|USS President Adams (APA-19)|
President Adams (AP-38), probably at Nouméa, New Caledonia, on 4 August 1942, the eve of the Guadalcanal-Tulagi invasion.
|Name:||USS President Adams|
|Builder:||Newport News Shipbuilding and Dry Dock Co., Newport News, Virginia|
|Laid down:||6 June 1940|
|Launched:||31 January 1941|
|Commissioned:||19 November 1941|
|Decommissioned:||14 June 1950|
|Reclassified:||APA-19, 1 February 1943|
|Struck:||1 October 1958|
|9 battle stars (World War II)|
|Class & type:||President Jackson-class attack transport|
|Displacement:||16,175 long tons (16,435 t) full|
|Length:||491 ft 10 in (149.91 m)|
|Beam:||69 ft 6 in (21.18 m)|
|Draft:||26 ft 6 in (8.08 m)|
Geared turbine drive|
2 Babcock and Wilcox header-type boilers
8,500 hp (6,338 kW)
|Speed:||17.9 knots (33.2 km/h; 20.6 mph)|
|Boats & landing |
32 × LCVP|
3 × LCM (3)
|Capacity:||3,600 long tons (3,658 t)|
|Troops:||76 officers and 1,258 enlisted|
|Complement:||36 officers and 477 enlisted|
• 1 × 5"/38 caliber gun|
• 4 × 3 in (76 mm) guns
• 8 × 20 mm guns
USS President Adams (AP-38/APA-19) was a President Jackson-class attack transport of the United States Navy, named for John Adams and John Quincy Adams, the second and sixth Presidents of the United States.
Service history[edit | edit source]
President Adams, built under Maritime Commission contract, was laid down as MC hull 57 by the Newport News Shipbuilding and Dry Dock Co., Newport News, Virginia, on 6 June 1940; launched on 31 January 1941; sponsored by Mrs. Robert H. Jackson; delivered to the Navy on 5 June 1941; converted by the Norfolk Navy Yard; and commissioned on 19 November 1941, Commander C. W. Brewington in command.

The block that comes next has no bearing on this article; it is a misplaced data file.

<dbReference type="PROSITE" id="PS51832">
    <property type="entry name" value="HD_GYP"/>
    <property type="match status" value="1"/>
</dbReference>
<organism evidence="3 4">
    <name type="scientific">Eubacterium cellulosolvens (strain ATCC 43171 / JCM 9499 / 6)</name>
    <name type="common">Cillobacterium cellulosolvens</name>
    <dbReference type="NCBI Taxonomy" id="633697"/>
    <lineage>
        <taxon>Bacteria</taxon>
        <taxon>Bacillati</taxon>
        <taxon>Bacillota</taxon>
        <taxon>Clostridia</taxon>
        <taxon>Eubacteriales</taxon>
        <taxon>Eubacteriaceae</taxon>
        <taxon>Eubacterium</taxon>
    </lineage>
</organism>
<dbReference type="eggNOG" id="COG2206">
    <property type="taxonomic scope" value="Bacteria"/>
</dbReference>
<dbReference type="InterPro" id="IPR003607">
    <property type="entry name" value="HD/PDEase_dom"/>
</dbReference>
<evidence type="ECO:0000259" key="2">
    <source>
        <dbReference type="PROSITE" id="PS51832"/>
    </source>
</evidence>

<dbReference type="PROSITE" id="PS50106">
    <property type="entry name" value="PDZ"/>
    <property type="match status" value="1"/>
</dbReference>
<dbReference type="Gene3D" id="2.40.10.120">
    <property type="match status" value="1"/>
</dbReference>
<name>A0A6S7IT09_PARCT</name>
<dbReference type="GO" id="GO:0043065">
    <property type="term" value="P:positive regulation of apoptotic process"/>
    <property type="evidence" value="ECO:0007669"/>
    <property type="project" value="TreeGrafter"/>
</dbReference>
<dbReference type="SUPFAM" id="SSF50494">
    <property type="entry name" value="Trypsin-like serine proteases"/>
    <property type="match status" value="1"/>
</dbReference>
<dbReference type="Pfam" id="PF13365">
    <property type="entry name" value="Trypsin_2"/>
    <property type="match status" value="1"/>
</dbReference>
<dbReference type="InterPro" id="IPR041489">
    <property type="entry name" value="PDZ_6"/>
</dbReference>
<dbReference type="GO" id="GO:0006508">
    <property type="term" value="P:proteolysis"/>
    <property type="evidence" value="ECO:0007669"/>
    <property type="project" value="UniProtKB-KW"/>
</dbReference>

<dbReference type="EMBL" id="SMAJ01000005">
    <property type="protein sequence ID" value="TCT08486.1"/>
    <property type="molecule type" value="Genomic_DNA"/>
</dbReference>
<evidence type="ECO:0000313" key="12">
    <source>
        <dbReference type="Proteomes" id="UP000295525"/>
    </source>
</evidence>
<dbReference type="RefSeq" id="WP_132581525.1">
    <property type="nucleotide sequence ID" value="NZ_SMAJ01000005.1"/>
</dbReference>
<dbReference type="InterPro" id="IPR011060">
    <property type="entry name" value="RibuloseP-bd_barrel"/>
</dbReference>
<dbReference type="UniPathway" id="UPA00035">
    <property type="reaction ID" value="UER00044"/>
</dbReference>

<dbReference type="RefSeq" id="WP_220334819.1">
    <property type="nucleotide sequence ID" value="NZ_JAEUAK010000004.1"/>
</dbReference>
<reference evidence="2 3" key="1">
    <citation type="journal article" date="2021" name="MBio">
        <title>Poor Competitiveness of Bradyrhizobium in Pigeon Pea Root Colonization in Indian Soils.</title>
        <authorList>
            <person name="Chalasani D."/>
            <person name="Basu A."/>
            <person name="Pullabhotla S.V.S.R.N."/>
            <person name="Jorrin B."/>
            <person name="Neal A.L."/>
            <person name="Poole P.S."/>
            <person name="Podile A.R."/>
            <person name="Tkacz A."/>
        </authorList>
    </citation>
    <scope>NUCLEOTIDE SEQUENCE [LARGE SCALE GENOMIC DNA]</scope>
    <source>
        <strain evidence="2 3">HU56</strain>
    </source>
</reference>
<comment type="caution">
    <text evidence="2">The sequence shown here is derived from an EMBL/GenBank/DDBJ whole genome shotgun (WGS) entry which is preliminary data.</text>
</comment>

1941–1942[edit | edit source]
Stripped for war service with the entry of the United States into World War II, on 7 December 1941, President Adams fired her guns against the enemy, a U-boat, for the first time on Christmas Day. Following the encounter, she continued her shakedown exercises, then, steamed to the Pacific and trained troops off California as she readied for her first amphibious operation. In June 1942, she embarked the 3rd Battalion, 2nd Marines, and got underway on 1 July for the South Pacific. Between 7 and 9 August, as the United States launched the first step on the island-paved path to victory in the Pacific, her LCMs and LCVPs landed the Marines in the Guadalcanal-Tulagi area. Retiring from the area, the converted liner carried casualties to Samoa, whence she began bringing in reinforcements. For six months she transported fresh troops and equipment to, and brought out wounded from, Guadalcanal.
1943[edit | edit source]
Organized resistance on Guadalcanal ceased on 9 February 1943, but the Solomon Islands campaign was not over. President Adams, redesignated APA-19 (effective 1 February) continued to carry men and equipment to and from embattled islands of the south Pacific, escaping serious damage from numerous Japanese air attacks. During March and April she trained assault troops in New Zealand, then transported men and materiel from there, and from Australia, to Guadalcanal, whence she steamed with United States Army forces for Rendova. Landing those troops on 30 June, she took on survivors from McCawley on 1 July, and sailed to Nouméa.
From New Caledonia, President Adams returned to New Zealand, underwent an abbreviated overhaul, then resumed transporting men and equipment to the Solomon Islands and training assault troops for amphibious operations, this time for the Bougainville campaign. On 1 November, after bombarding the beaches at Torokina Point, she landed the 1st Battalion, 3rd Marines, at Empress Augusta Bay.